Rhys was going to break something, but whether that would be his leg or the fountain Lyle wasn't certain.
"I don't get it," said Rhys. "This has got to be the right fountain. Wren, are you sure there's a passage on the other side?"
"Affirmative," said the cyborg. "There's an air flow coming out from the base of the fountain."
"Then there's got to be a way to move it or open up some kind of entrance. There should be some kind of button here and judging from what we've heard about Shusoran it's got to be something to do with this dragon design. Wren, you give it a push."
Wren sighed, a mechanical sound without breath. "I don't believe that design is a button."
"But we've got to try."
"That's a gilatoad," said Lyle, "that's why pushing on it hasn't been working. This" --he pushed a carving which yielded with a satisfying click-- "is a dragon." He looked at Rhys crossly as the fountain rumbled to one side. "I thought you said your fiancee was kidnapped by a dragon. Don't you remember what one looks like?"
Rhys scowled. "Of course I do. I'll never forget--the wings, the fangs, the crashing of glass all around us. It's a wonder why Maia wasn't squashed by the thing when it landed. But this" --he waved at the fountain-- "is all stylized. How can I tell one monster from another?"
"Maybe if you were more patient."
Those words had crossed Lyle's mind, but Mieu was the one who voiced them. The other of the prince's two cyborgs smiled kindly at Rhys, as admonishing as a well-intentioned mother, if one had a mother who wielded dual claws and a body that consisted of 95% prosthetics.
"Maia's been with this monster for weeks," said Rhys, for a moment looking as though he would snap at her. His shoulders sagged. "I don't know if she's even still alive, but I'll try."
He started down the stairs into the underground passage, but Lyle stopped him.
"Rhys, have you ever wondered why the dragon kidnapped Maia?"
"No." The prince's voice was still curt and he did not turn around. "All I know is that it didn't care whether it ruined what was supposed to be the happiest day of our lives and that the only reason it did so is because we're Orakian. That I suppose is reason enough to kidnap her. What matters now is her safety."
Lyle let him go. Rhys's words had stung, for Lyle was that very dragon, but the pain only for as long as it took him to follow Rhys down the stairs. Perhaps his timing had been poor from Rhys's perspective, but he was certain that in his place, Rhys would have done the same. It hadn't been out of malice that he had disrupted the ceremony, but out of love. He couldn't have allowed the amnesia-stricken Maia marry an Orakian without knowing her own past, that she was princess of a Layan kingdom and about to celebrate a union with one of her ancestral enemies. And when he bore her away he did not hide her in some dungeon laden with enemies, but took her to see her family where her memory could be restored. Rhys would find her there eventually, not in Shusoran, but in Cille on the neighboring isle.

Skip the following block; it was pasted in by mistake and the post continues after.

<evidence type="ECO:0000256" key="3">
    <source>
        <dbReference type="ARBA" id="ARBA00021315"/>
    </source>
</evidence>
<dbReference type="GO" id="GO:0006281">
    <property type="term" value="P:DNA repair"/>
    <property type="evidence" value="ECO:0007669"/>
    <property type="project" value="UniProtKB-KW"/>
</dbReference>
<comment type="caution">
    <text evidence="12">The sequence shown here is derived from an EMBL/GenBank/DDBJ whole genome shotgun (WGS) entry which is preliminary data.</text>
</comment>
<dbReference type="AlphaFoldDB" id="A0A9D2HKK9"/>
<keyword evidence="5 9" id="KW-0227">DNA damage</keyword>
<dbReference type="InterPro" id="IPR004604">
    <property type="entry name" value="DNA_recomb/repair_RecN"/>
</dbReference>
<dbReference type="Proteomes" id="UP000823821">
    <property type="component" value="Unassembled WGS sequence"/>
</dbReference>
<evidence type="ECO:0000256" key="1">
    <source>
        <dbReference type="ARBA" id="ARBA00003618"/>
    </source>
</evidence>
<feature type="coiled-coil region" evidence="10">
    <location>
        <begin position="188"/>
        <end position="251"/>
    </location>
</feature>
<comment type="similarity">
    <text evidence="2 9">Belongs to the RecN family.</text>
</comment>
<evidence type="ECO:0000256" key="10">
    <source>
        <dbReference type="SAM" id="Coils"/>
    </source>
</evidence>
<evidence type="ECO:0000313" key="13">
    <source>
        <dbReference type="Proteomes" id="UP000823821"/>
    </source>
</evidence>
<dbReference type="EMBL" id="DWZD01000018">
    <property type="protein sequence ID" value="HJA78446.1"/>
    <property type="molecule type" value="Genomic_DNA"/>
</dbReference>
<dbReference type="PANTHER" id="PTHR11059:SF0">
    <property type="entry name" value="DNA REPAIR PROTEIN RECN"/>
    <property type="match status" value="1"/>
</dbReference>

Monsters attacked them in the underground passage. It was a waste of Shusoran's resources, but necessary to keep up appearances. Rhys could not expect to waltz into the castle entirely unchallenged. To Lyle's relief, none of the truly valuable specimens had been unleashed. His royal parents often indulged him, but getting them to understand how Maia might be on to something with her talk of peace with the Orakians and how letting Rhys through to see her might be a part of that had been difficult. He didn't want his parents to lose any prized monsters over his wishful thinking.
He was gambling a lot on Rhys, more than the prince would ever know.
"I wish we could've just entered through the front gate," said Rhys.
"Did you actually think Shusoran would have the front gate to its castle open when it's at war with Agoe?" asked Lyle.
"Agoe did and they're at war."
"I think Shusoran's expecting us," said Mieu. "I might not have seen a Layan town in a thousand years or so, but I don't think they're normally empty or solely filled with monsters. They could be baiting us. It's possible that Maia isn't even here, and the news we heard in Agoe was misinformation."
Wren nodded. "We're being herded. Once in the castle grounds we can attack the castle from any direction. If we must go through this tunnel then there is only one place we can emerge."